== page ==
There's also the issue of "foot zoom" being impractical or impossible in many cases, especially when shooting landscapes ("foot zooming" over the edge of a cliff or through a rock wall or into a river will not help you get the shot) or events (you'll often be limited in your choice of shooting positions, and you often won't be able to "foot zoom" quickly enough to capture a moment, especially when other people are in the way).

Quote
Yes, it is framing but first of all subject and how you wish to render it in a frame, and of course that depends on the width of view of your focal. With using all focals in a zoom it can be a little like trying fish anywhere in a lake, while with some personal focals one arrive quick at the views one likes. Jack Dykinga in his book Large Format Photography mention his "standard" focals in one of his chapters. I concur with just a tad differing preference in my preference of focals. Everyone has differing preference for focals perhaps?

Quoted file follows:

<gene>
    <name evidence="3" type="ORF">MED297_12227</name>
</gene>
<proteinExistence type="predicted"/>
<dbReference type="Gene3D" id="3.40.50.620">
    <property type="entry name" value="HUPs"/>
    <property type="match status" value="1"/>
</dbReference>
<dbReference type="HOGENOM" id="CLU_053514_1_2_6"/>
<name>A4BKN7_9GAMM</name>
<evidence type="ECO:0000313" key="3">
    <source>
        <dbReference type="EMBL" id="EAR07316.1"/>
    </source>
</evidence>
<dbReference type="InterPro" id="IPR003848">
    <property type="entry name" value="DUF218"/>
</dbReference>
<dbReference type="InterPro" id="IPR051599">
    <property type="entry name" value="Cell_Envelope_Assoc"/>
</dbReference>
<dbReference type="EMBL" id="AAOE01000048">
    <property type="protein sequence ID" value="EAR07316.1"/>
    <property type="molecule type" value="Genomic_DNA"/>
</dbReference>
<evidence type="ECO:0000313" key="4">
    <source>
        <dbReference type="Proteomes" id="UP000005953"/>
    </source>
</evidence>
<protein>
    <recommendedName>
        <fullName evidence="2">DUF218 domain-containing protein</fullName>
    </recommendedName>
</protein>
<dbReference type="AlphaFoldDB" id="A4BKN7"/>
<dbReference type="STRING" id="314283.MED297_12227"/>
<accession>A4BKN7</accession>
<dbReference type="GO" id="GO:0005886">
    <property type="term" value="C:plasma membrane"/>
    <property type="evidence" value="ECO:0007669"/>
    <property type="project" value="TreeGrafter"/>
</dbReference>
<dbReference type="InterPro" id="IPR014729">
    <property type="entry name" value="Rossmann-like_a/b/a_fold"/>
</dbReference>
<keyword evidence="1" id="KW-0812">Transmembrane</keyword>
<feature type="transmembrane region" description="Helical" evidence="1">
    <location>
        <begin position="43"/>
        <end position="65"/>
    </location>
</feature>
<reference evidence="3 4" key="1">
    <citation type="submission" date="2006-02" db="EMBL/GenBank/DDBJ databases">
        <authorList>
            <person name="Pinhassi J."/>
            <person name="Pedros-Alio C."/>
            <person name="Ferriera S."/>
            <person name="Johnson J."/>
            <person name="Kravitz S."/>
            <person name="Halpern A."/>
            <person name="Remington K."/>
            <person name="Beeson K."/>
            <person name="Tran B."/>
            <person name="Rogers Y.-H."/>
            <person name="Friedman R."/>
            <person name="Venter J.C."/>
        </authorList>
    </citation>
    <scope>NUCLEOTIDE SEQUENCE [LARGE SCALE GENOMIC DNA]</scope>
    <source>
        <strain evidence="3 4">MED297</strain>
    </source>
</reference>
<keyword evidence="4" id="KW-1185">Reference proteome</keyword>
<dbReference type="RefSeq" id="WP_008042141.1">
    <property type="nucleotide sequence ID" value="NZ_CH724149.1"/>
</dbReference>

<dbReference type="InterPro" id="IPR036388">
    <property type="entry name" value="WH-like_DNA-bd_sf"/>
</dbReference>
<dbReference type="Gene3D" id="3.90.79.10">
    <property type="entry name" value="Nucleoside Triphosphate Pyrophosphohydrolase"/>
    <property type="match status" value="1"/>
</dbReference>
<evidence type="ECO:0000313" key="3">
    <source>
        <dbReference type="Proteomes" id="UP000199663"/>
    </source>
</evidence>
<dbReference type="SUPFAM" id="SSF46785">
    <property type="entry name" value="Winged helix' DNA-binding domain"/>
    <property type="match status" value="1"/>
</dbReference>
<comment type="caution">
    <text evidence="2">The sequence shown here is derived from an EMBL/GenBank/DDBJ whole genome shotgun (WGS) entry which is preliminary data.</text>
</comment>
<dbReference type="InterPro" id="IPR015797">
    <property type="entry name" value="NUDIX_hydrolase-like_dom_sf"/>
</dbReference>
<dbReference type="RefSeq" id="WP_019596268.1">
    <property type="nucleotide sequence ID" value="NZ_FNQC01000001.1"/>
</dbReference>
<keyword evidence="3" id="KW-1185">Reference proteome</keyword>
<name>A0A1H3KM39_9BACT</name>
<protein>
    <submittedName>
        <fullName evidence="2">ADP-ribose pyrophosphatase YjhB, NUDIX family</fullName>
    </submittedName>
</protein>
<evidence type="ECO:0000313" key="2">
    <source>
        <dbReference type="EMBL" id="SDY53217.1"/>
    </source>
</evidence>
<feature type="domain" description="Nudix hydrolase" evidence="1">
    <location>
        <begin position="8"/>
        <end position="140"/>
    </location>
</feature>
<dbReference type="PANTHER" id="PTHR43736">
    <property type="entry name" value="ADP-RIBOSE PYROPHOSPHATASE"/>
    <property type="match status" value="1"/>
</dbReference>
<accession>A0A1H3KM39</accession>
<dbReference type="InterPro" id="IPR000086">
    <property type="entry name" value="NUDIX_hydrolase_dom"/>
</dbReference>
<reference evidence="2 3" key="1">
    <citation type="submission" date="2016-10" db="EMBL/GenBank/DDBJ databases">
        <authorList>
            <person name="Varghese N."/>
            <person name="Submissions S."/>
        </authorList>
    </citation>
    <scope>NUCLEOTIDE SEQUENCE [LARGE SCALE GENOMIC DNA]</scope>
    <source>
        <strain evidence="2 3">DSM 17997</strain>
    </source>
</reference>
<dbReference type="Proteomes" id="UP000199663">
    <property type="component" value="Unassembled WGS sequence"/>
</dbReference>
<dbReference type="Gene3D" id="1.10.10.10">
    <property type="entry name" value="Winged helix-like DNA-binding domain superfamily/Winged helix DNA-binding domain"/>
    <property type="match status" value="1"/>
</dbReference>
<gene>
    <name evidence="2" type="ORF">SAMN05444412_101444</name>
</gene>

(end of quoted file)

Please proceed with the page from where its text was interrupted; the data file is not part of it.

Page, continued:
Perspective/point of view is first, framing is second.

I don't have any preferred focal lengths because I don't subscribe to the notion that real-world photographic opportunities come neatly pre-packaged in a limited number of focal length/FOV "boxes". IMO, the notion that they do is a symptom of a creative blind spot--if your favorite focal lengths are 22mm, 40mm, and 70mm, it's because you haven't learned how to "see" photographic opportunities at 35mm, 50mm, or 120mm.
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Anders_HK